I'm sure that it is possible to improve the quality of SCRs and some useful suggestions have been made, such as placing more emphasis on understandinging systems' weaknesses and less emphasis on identifying individual failures.
More important, however, is to recognise the inherent limitations of SCRs. Any learning process which relies on time consuming investigations and the circulation of written documents will be slow to deliver results. Learning will only be partial because edited summaries of the findings, and not the full reports, are available to most practitioners, so important details will not be apparent. Highly generalised recommendations - such as "better information sharing", "more inter-agency co-operation" - inevitably have a hollow ring.
Another problem with SCRs is that they focus on circumstances in which things have gone very wrong indeed. Disasters usually result from a rare combination of individual and systems failures. Concentrating only on these rare cases can be misleading - they are unrepresentative of everday practice. Improving the quality of child protection work depends on understanding, mitigating and reducing routine, everyday errors and mistakes, which only infrequently combine to cause a tragedy. Thus the most pressing need is for workplace learning in which practitioners engage on a routine, even daily, basis.
If we look at the literature concerning management of quality, we find that some of the most successful quality improvement programmes are based on workplace learning. Back in the 1950s and 1960s Japanese engineering companies, such as Toyota, developed continuous improvement methodologies, often based on employee suggestion systems. These have come to be known as Kaizen (the Japanese word for improvement). Crucial to these systems is the involvement of every employee in addressing quality problems. Workers are encouraged and expected to investigate their working environment to discover the potential sources of failures and defects and to make suggestions about how these can be removed. Managers accept their responsibility to treat employee suggestions with respect and to implement viable improvements quickly. The emphasis here is not on large scale, discontinuous change. Rather it is frequent, small, incremental steps which are important. Cumulatively these have been found to have profound effects on both quality and efficiency (which tends to increase as re-work due to quality problems diminishes).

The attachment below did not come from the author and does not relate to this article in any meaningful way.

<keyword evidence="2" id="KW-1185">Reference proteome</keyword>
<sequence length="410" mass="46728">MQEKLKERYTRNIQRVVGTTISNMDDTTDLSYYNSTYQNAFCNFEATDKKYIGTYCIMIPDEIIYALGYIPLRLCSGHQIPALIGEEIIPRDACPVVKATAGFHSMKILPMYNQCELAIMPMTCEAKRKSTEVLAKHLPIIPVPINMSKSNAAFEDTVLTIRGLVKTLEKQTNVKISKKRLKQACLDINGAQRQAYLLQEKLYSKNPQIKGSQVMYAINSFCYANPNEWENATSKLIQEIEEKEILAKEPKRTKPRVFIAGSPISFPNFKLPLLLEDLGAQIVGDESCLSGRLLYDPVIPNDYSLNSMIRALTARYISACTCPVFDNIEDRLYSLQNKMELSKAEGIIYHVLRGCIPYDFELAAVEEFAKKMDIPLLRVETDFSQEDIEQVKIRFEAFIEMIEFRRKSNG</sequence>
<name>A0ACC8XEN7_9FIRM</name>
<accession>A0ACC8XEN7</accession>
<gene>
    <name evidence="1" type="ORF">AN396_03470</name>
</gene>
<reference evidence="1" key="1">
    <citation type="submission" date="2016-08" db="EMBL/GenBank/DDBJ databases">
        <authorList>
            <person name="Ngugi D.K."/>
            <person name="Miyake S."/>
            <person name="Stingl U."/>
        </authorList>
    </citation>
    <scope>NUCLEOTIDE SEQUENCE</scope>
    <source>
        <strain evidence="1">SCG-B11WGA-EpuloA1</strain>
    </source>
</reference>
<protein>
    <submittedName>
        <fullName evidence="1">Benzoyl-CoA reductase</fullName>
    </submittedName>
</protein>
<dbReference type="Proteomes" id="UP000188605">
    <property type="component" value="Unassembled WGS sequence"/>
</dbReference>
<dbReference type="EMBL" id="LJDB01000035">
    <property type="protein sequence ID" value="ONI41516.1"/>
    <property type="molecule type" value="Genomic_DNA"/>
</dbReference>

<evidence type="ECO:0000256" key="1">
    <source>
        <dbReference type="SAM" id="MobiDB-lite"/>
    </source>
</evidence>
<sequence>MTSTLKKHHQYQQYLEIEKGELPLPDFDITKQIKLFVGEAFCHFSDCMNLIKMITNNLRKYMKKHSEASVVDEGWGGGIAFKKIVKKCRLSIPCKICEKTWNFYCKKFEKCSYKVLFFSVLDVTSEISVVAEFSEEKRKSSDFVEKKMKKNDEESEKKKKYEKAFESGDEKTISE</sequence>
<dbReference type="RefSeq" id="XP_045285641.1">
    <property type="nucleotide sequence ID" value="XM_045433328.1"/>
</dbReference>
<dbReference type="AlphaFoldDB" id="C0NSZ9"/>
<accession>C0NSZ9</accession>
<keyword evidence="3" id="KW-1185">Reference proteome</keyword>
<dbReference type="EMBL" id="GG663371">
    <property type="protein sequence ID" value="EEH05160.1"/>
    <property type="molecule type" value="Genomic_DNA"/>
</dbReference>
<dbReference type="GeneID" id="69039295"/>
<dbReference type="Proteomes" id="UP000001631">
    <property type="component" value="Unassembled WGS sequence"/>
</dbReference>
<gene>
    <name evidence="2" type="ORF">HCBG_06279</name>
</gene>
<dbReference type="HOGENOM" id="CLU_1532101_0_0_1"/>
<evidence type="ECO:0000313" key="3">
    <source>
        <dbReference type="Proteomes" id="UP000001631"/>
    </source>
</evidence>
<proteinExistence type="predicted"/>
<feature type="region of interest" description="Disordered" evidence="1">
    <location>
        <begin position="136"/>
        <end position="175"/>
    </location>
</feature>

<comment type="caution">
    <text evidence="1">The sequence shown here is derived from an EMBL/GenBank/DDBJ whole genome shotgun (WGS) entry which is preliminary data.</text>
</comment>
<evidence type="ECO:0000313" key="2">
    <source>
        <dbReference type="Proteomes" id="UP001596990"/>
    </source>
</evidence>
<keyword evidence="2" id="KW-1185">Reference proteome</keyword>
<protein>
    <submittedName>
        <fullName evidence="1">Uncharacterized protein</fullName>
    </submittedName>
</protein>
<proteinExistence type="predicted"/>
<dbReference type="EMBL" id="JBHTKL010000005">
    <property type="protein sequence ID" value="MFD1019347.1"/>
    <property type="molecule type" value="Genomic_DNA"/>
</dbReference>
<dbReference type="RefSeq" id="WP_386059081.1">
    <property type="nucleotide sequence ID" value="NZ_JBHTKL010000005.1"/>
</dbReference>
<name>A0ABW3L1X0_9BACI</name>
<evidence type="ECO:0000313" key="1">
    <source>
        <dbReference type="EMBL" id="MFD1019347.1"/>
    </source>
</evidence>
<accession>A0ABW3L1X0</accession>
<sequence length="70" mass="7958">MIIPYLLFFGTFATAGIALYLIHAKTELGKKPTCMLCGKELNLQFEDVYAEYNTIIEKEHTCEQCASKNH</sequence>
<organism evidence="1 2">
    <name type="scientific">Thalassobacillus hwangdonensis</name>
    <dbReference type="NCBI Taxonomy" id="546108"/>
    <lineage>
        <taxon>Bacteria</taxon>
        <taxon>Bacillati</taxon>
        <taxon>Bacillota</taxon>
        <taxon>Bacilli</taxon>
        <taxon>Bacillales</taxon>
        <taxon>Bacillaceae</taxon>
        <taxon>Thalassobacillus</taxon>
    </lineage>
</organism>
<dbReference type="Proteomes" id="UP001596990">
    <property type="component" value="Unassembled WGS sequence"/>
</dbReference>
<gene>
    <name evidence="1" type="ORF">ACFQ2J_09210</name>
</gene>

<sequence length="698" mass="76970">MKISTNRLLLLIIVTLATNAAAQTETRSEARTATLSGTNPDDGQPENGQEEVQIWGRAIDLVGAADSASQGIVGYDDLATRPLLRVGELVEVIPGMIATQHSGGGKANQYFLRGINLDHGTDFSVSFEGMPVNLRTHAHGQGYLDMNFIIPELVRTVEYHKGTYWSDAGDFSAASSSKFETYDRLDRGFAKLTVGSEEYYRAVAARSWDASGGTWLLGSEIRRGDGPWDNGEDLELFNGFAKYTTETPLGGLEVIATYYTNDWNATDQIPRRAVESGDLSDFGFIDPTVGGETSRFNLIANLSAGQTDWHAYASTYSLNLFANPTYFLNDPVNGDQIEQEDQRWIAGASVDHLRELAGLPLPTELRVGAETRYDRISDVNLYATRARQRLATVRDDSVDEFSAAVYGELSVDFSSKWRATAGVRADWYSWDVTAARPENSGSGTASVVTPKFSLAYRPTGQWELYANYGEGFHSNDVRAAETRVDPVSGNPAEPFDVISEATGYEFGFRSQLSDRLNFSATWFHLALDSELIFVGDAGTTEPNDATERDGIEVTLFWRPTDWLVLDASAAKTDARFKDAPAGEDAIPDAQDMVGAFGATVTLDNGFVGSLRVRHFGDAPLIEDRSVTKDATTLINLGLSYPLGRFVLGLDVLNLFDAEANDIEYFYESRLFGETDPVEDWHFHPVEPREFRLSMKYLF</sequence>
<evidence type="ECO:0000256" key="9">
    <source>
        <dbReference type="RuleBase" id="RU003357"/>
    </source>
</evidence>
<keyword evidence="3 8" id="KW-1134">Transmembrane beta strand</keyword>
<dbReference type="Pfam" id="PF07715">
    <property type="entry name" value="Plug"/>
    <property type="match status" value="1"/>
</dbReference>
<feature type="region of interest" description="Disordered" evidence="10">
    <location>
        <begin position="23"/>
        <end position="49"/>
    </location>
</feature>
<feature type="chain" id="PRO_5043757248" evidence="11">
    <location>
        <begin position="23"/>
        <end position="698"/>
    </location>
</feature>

Can Kaizen be applied in child protection? The answer is that it can, but only if important cultural changes are recognised and embraced. Central to this type of approach is an acceptance by all concerned that the causes of workplace error reside not in the individual failings of particular employees but in the way in which working practices and systems are designed. Accordingly workers who report and reflect on their own errors are to be congratulated rather than blamed. They have uncovered an "error trap" which can now be the subject of further investigation and re-design.
Continuous improvement methodologies, such as Kaizen, require management to resist the temptation to impose improvements top-down, but rather to develop systems which promote and encourage bottom-up communications and ideas. The prevailing performance management culture of many public sector organisations - with externally imposed targets and PIs - may not be the most promising starting point, but without this sort of cultural change high relaibility systems in child protection are unlikely to develop.